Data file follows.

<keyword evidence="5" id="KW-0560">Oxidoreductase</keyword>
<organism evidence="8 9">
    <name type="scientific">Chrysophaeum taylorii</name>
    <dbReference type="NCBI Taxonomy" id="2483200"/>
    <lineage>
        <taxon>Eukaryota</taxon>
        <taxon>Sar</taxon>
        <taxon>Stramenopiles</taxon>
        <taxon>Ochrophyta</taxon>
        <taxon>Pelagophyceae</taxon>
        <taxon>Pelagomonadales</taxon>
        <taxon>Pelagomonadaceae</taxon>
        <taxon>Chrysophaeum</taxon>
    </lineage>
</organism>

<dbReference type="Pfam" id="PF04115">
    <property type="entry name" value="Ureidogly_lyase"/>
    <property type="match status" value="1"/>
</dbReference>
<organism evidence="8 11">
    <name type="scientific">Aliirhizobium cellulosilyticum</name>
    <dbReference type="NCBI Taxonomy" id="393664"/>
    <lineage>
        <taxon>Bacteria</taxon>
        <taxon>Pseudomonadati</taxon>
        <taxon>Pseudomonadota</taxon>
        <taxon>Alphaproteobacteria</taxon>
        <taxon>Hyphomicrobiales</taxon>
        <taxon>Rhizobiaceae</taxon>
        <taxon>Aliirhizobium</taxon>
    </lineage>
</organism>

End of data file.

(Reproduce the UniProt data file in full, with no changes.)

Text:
<keyword evidence="5" id="KW-0560">Oxidoreductase</keyword>
<organism evidence="8 9">
    <name type="scientific">Chrysophaeum taylorii</name>
    <dbReference type="NCBI Taxonomy" id="2483200"/>
    <lineage>
        <taxon>Eukaryota</taxon>
        <taxon>Sar</taxon>
        <taxon>Stramenopiles</taxon>
        <taxon>Ochrophyta</taxon>
        <taxon>Pelagophyceae</taxon>
        <taxon>Pelagomonadales</taxon>
        <taxon>Pelagomonadaceae</taxon>
        <taxon>Chrysophaeum</taxon>
    </lineage>
</organism>

<dbReference type="Pfam" id="PF04115">
    <property type="entry name" value="Ureidogly_lyase"/>
    <property type="match status" value="1"/>
</dbReference>
<organism evidence="8 11">
    <name type="scientific">Aliirhizobium cellulosilyticum</name>
    <dbReference type="NCBI Taxonomy" id="393664"/>
    <lineage>
        <taxon>Bacteria</taxon>
        <taxon>Pseudomonadati</taxon>
        <taxon>Pseudomonadota</taxon>
        <taxon>Alphaproteobacteria</taxon>
        <taxon>Hyphomicrobiales</taxon>
        <taxon>Rhizobiaceae</taxon>
        <taxon>Aliirhizobium</taxon>
    </lineage>
</organism>